Stamford Mayor David Martin has signed an ordinance amending the city’s charter to prohibit the sale and distribution of polystyrene products (often referred to by the trademarked term “Styrofoam”) for food packagers and retail establishments. The ordinance will take effect on April 20, 2021.
“I am proud to sign this ordinance and prevent this nasty pollutant from inevitably littering our streets and harming our environment,” Martin said. “Polystyrene alternatives such as cardboard are easier to recycle while costing roughly the same to businesses. This is a common sense environmental reform that benefits everyone who lives on this planet.”
“The banning of Styrofoam not only demonstrates our commitment to maximizing the environmental integrity of our city, but will further help to inspire other municipalities to act in a similar fashion as well,” said State Rep. Jonathan Jacobson (D-104th), who authored and co-sponsored the ordinance.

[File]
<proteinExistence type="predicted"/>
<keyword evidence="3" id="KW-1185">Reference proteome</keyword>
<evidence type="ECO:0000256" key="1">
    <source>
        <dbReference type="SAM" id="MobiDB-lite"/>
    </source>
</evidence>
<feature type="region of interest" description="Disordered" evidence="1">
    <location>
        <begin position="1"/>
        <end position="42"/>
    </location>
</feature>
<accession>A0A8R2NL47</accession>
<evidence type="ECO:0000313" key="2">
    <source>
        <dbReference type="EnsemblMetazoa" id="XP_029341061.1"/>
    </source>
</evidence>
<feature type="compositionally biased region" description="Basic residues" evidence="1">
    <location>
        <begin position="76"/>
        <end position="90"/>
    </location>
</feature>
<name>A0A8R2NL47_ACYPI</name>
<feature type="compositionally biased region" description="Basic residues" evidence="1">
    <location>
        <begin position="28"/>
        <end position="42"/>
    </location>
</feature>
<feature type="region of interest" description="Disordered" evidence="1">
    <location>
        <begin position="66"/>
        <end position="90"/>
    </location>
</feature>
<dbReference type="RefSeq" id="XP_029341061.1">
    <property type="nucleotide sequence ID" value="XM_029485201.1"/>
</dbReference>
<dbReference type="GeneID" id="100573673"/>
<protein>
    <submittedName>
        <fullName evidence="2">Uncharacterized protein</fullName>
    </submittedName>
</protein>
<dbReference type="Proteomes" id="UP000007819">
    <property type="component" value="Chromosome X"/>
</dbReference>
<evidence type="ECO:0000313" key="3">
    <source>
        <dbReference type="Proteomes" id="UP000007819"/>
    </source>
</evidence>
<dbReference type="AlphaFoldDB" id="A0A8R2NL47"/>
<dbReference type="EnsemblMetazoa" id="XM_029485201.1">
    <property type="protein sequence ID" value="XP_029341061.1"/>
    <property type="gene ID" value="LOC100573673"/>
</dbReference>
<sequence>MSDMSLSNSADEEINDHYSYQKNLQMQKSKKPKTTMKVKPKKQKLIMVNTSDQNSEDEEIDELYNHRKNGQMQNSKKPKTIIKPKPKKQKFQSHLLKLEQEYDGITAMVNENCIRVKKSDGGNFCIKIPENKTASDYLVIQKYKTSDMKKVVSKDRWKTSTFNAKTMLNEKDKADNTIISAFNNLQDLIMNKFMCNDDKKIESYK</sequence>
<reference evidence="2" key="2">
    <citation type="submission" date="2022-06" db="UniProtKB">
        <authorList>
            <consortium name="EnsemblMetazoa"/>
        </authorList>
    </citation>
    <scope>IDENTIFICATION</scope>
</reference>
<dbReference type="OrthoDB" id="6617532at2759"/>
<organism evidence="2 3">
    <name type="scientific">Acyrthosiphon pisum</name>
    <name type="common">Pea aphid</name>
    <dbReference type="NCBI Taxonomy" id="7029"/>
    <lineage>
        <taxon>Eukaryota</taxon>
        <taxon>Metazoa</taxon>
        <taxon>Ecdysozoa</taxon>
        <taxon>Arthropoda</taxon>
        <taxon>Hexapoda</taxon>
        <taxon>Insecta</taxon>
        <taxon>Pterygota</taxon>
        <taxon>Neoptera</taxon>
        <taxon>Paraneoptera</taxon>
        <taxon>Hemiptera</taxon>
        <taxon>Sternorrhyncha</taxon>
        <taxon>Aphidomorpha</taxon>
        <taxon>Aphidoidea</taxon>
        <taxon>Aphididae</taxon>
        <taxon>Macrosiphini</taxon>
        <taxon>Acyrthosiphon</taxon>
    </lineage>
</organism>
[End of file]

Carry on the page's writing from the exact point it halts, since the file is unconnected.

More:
Polystyrene is not biodegradable and is difficult to reuse or recycle cost effectively. The Stamford ordinance includes a number of exceptions such as raw meat or seafood, coolers and ice chests, and products prepackaged before receipt by retail establishments, such as egg cartons.
Stamford’s Board of Representatives received guidance from local nonprofits on effective policy proposals to enact change on the local level.
The city’s polystyrene ban follows its plastic bag ban, which took effect in May 2019. The state of Connecticut passed its own plastic bag ban later that year.